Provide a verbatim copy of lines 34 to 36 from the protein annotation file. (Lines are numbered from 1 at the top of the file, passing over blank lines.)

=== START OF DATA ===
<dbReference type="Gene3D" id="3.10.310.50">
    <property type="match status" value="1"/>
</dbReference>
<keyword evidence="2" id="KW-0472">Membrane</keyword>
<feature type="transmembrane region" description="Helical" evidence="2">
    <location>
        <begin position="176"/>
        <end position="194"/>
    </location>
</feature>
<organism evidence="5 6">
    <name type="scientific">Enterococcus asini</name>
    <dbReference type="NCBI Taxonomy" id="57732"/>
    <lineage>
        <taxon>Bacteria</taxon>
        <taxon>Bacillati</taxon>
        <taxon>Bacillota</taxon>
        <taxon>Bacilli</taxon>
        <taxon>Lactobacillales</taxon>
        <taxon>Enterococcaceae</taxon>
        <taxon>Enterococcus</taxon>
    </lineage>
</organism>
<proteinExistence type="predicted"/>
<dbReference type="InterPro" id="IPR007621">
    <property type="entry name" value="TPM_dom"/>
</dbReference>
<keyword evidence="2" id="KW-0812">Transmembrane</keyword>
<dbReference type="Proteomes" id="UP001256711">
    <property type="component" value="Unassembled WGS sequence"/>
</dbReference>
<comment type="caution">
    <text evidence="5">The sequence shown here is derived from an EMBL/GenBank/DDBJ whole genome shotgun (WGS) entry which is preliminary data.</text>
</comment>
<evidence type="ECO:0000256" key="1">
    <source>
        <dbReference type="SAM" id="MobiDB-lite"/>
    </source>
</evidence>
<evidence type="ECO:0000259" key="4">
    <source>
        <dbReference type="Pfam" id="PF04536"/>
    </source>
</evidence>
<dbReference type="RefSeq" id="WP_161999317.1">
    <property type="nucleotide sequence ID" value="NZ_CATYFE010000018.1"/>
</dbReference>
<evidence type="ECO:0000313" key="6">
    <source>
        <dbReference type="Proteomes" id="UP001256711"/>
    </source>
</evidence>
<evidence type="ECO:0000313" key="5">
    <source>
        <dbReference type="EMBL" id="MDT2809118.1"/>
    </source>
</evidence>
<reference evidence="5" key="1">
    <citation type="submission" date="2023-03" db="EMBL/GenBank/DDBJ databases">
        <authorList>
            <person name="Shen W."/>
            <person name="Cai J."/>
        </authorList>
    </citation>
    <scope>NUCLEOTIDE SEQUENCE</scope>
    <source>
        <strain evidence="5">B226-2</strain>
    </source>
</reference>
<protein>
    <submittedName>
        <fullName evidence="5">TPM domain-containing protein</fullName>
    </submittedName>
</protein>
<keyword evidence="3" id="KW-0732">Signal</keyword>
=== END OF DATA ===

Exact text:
</comment>
<evidence type="ECO:0000256" key="1">
    <source>